cached copy of:
Document ID: 2265_5997708_1399491013 Item Time: Wed May 07, 2014 19:30 UTCLast Indexed: Mon Aug 15, 2016 03:17 UTCFirst Indexed: Wed May 07, 2014 19:38 UTCSize: 52589 bytes Last http status: 200

Big Mountain rises up again |

Big Mountain rises up again

Veteran San Diego pop-reggae band seeks to expand its musical horizons with new album and tour. The group performs tonight at the Belly Up.

Quino, at right, the co-founder of veteran San Diego pop-reggae band Big Mountain with fellow band member Tim Pacheco. Photo by David Brooks / U-T San Diego DAVID BROOKS / UTSANDIEGO Zuma Press copyright 2014

Is Big Mountain's upcoming new album a case of: "Goodbye, Jamaica, hello, Americana?"

Well, not quite.

But the veteran San Diego pop-reggae band -- which in 1994 scored an international hit with its lilting, island-flavored version of Peter Frampton's "Baby I Love Your Way -- is making a stylistic shift of sorts. Fans here can get a sneak preview when Big Mountain performs tonight, Wednesday, May 7, at the Belly Up.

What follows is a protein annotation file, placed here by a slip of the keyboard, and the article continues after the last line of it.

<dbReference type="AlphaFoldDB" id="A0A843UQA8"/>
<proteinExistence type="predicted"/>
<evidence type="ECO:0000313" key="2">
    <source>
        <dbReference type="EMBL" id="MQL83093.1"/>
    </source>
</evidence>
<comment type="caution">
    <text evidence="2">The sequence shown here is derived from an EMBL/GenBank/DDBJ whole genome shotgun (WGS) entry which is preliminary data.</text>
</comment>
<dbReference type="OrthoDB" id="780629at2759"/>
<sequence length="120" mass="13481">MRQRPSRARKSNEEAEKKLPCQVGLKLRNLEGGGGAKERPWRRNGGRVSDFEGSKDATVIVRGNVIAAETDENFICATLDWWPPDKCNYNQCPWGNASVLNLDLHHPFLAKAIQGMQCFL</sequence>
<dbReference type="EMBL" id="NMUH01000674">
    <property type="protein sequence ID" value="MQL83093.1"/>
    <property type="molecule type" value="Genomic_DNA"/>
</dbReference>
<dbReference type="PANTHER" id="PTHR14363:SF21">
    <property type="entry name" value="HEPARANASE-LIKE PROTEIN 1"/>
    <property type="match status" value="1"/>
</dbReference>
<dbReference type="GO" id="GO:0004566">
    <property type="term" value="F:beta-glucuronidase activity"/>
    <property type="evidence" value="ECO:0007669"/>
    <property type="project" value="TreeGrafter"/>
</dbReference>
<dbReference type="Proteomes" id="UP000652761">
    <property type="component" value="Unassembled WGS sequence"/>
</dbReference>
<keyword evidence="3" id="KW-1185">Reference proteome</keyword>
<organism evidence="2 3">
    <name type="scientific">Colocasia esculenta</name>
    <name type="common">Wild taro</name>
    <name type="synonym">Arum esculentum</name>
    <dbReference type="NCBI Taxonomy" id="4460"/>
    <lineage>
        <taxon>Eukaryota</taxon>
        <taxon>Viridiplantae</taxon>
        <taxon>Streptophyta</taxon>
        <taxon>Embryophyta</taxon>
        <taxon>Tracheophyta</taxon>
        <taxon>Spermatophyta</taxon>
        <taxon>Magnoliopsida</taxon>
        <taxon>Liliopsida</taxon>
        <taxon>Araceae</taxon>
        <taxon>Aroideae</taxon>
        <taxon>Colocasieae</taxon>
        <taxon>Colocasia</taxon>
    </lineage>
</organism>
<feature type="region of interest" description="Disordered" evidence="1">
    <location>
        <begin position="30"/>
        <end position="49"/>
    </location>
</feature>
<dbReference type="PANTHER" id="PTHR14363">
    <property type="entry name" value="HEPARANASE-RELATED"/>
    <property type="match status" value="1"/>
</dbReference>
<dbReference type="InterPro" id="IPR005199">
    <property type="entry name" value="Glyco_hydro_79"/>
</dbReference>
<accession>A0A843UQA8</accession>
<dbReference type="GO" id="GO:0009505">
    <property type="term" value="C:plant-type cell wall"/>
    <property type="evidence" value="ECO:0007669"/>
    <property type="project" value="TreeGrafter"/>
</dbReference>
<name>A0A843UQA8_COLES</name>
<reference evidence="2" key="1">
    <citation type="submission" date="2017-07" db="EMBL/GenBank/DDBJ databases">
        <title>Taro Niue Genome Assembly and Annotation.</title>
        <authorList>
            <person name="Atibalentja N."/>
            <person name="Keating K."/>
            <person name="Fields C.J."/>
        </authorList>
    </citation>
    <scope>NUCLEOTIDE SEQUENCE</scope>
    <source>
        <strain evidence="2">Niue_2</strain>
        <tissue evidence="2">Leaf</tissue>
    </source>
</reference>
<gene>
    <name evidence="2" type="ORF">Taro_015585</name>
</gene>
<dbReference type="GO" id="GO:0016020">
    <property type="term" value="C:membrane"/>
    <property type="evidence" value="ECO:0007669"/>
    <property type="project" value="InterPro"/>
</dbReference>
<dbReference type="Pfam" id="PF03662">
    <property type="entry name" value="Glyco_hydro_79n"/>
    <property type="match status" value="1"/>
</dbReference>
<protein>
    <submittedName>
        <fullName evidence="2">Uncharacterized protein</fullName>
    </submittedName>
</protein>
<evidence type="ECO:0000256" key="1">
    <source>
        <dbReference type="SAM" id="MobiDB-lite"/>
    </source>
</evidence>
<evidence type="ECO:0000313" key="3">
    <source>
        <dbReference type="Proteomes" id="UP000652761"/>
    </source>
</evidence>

"It’s going to be a departure from previous Big Mountain albums," said Joaquin “Quino” McWhinney, the band's lead singer and driving force. His son, Jakob, 23, will perform at tonight's Belly Up gig.

"You know, we’re just trying to stay fresh," Qino elaborated. "We’re putting a lot more … after 20 years of trying not to sound American, um, we’ve got a lot of Americana elements in it! A lot of acoustic guitar, lot more rock elements, maybe even a little twang, I guess you could say."

Quino and veteran singer-percussionist Tim Pacheco, one of Big Mountain's newest members, discussed the band's past, present and possible future in a recent edition of "Live from the Fourth Floor," U-T San Diego's ongoing series of music interviews and live music performances.

The duo also performed an infectious new song, "Perfect Summer," that sounds tailor-made for kicking back in the sunshine, no matter how close to (or far from) a beach you may be. Their new album is the 11th by the band, which was largely inactive between 2003 and 2012 and is only now gearing up for a quest to try and reclaim the high profile it enjoyed in its heyday.

"The way we’re attacking things, the way we’re writing and performing, we’re not as sweet as we once were," said Pacheo, a former member of such notable San Diego bands as Wise Monkey Orchestra and Psydecar, which he founded.